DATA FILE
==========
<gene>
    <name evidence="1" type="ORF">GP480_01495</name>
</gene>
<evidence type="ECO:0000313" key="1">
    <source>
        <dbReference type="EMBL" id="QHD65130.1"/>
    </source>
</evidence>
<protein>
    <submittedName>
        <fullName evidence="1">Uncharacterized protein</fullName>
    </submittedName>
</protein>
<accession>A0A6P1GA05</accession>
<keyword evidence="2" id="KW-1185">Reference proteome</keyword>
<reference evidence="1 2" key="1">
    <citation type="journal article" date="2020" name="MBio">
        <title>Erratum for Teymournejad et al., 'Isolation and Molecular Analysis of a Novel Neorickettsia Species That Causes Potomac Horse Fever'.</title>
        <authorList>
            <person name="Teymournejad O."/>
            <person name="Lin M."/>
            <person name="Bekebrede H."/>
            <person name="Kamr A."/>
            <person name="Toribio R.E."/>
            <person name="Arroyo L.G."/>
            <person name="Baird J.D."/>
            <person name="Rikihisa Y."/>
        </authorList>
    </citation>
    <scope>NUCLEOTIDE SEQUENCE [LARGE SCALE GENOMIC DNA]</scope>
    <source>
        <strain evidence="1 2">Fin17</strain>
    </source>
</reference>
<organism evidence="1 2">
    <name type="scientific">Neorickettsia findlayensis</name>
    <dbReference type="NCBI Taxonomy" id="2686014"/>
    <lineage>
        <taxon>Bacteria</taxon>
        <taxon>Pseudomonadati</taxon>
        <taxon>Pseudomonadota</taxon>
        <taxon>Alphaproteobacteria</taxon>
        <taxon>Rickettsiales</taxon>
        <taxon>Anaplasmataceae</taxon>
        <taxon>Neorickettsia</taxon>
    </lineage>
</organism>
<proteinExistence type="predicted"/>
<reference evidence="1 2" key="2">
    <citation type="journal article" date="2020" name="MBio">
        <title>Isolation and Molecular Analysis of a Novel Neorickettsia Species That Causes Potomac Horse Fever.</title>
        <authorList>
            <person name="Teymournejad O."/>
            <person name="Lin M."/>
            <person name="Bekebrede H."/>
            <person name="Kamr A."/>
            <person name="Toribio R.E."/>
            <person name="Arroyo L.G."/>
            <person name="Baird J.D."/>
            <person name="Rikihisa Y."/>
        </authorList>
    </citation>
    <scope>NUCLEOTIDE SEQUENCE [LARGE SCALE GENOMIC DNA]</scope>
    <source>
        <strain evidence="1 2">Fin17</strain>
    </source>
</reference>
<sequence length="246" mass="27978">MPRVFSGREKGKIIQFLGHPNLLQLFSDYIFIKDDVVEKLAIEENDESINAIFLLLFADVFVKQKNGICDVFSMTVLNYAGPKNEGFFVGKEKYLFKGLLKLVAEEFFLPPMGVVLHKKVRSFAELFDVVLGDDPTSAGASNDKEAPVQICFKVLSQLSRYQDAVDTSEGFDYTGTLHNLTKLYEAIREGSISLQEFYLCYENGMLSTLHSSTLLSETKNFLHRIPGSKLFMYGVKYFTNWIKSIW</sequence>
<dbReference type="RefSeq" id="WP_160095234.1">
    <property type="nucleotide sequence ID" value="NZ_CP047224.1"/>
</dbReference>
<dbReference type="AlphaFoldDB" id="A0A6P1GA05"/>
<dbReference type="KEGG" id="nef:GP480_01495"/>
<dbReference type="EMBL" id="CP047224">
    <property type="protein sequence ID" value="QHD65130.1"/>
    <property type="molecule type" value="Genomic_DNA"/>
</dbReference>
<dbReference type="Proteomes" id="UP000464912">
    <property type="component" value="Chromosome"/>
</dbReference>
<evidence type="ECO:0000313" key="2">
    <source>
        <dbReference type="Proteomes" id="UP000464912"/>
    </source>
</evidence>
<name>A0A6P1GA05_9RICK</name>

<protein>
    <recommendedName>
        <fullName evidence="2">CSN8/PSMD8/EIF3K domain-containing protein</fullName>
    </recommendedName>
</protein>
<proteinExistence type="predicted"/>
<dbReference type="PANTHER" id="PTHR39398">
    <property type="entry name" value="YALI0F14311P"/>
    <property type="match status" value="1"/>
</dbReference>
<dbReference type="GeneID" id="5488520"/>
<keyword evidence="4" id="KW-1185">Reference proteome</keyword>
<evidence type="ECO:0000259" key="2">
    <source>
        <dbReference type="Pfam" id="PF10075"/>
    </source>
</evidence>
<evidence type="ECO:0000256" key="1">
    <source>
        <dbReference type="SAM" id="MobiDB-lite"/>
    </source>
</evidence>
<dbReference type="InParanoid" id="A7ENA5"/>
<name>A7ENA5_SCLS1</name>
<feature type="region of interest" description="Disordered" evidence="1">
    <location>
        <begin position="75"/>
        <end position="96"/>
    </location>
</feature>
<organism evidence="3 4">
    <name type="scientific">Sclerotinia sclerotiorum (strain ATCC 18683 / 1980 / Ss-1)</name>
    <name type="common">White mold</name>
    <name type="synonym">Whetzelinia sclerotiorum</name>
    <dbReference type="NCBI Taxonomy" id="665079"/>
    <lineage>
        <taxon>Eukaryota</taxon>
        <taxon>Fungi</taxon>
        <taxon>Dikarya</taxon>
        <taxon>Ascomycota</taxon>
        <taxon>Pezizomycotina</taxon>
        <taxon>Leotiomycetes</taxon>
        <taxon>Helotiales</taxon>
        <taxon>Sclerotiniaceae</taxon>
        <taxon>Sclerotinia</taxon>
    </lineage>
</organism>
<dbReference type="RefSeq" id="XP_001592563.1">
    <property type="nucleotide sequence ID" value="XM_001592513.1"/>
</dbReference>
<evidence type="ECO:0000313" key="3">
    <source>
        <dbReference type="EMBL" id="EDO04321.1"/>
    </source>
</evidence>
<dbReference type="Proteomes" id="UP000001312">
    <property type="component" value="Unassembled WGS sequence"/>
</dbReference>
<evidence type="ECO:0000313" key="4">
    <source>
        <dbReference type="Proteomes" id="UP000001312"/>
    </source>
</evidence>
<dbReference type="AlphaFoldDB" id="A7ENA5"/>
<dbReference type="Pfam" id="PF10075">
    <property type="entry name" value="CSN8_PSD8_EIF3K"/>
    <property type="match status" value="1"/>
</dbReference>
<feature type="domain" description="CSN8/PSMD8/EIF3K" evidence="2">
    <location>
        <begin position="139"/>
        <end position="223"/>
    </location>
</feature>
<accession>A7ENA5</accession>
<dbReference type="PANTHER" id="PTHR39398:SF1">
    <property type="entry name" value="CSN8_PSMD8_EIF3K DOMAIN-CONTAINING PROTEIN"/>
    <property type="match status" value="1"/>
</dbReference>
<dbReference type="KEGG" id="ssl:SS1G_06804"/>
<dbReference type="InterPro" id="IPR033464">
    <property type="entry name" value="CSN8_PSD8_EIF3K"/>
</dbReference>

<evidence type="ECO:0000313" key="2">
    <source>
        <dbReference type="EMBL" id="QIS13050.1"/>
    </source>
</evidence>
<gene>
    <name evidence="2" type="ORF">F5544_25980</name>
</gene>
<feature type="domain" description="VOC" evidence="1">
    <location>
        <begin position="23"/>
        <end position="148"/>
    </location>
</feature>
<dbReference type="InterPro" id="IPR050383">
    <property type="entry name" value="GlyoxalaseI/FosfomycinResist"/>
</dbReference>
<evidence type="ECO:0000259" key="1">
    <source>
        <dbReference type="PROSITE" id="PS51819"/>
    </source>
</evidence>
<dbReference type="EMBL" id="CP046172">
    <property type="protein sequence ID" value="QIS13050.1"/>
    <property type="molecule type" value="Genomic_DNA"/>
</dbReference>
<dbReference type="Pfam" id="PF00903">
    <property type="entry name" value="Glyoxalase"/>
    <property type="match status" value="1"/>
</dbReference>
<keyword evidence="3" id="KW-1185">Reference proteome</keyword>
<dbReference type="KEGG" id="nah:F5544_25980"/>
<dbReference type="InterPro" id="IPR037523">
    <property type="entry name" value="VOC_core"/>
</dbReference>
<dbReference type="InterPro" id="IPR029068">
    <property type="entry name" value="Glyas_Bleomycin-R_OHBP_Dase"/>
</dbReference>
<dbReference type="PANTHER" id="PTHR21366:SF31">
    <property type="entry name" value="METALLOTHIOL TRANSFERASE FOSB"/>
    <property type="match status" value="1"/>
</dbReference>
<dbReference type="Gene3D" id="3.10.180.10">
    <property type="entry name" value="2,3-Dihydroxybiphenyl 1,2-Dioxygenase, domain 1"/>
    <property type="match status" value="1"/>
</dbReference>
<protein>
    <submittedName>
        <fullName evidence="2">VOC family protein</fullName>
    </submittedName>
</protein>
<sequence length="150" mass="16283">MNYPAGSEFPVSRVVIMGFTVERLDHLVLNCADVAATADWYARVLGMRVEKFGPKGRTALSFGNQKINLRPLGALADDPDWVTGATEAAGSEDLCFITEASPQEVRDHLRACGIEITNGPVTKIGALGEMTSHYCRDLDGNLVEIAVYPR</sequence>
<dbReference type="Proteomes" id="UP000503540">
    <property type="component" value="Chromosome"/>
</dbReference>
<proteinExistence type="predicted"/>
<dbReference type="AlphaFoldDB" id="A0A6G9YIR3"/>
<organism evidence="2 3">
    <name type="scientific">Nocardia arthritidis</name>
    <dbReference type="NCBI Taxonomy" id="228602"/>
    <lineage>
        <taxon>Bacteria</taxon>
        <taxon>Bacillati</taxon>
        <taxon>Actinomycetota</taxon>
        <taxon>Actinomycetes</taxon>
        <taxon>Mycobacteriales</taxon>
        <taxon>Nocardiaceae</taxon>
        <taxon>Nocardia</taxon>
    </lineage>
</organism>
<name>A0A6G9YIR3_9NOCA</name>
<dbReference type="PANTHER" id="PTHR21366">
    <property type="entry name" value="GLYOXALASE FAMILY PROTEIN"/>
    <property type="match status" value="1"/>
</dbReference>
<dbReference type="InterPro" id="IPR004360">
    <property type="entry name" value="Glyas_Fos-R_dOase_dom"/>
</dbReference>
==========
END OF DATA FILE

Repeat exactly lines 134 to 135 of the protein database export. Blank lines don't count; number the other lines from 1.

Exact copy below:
<dbReference type="RefSeq" id="XP_001592563.1">
    <property type="nucleotide sequence ID" value="XM_001592513.1"/>